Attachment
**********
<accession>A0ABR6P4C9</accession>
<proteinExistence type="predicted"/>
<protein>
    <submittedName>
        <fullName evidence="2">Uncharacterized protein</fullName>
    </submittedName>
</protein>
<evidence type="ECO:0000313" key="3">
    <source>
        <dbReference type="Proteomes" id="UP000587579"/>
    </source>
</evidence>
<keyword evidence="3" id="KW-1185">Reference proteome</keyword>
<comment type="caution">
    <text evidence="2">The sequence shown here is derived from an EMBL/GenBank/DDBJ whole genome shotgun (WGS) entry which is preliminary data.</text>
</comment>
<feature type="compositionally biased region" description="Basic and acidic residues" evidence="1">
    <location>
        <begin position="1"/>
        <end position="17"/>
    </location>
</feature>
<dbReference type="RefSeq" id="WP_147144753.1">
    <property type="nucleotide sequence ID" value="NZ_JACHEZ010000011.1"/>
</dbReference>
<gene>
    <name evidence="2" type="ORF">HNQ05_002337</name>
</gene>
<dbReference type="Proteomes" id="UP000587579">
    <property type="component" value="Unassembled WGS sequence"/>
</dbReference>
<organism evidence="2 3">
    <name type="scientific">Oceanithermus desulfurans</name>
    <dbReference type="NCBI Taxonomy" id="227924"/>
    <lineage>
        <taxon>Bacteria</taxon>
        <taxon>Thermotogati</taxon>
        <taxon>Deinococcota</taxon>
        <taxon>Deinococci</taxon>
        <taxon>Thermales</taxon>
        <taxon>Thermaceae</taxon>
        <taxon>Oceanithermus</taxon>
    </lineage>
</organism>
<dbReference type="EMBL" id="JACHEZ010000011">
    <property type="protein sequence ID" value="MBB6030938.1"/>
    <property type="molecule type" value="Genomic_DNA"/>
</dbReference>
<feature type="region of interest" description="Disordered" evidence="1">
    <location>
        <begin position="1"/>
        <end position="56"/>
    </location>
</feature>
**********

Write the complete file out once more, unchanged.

<accession>A0ABR6P4C9</accession>
<proteinExistence type="predicted"/>
<protein>
    <submittedName>
        <fullName evidence="2">Uncharacterized protein</fullName>
    </submittedName>
</protein>
<evidence type="ECO:0000313" key="3">
    <source>
        <dbReference type="Proteomes" id="UP000587579"/>
    </source>
</evidence>
<keyword evidence="3" id="KW-1185">Reference proteome</keyword>
<comment type="caution">
    <text evidence="2">The sequence shown here is derived from an EMBL/GenBank/DDBJ whole genome shotgun (WGS) entry which is preliminary data.</text>
</comment>
<feature type="compositionally biased region" description="Basic and acidic residues" evidence="1">
    <location>
        <begin position="1"/>
        <end position="17"/>
    </location>
</feature>
<dbReference type="RefSeq" id="WP_147144753.1">
    <property type="nucleotide sequence ID" value="NZ_JACHEZ010000011.1"/>
</dbReference>
<gene>
    <name evidence="2" type="ORF">HNQ05_002337</name>
</gene>
<dbReference type="Proteomes" id="UP000587579">
    <property type="component" value="Unassembled WGS sequence"/>
</dbReference>
<organism evidence="2 3">
    <name type="scientific">Oceanithermus desulfurans</name>
    <dbReference type="NCBI Taxonomy" id="227924"/>
    <lineage>
        <taxon>Bacteria</taxon>
        <taxon>Thermotogati</taxon>
        <taxon>Deinococcota</taxon>
        <taxon>Deinococci</taxon>
        <taxon>Thermales</taxon>
        <taxon>Thermaceae</taxon>
        <taxon>Oceanithermus</taxon>
    </lineage>
</organism>
<dbReference type="EMBL" id="JACHEZ010000011">
    <property type="protein sequence ID" value="MBB6030938.1"/>
    <property type="molecule type" value="Genomic_DNA"/>
</dbReference>
<feature type="region of interest" description="Disordered" evidence="1">
    <location>
        <begin position="1"/>
        <end position="56"/>
    </location>
</feature>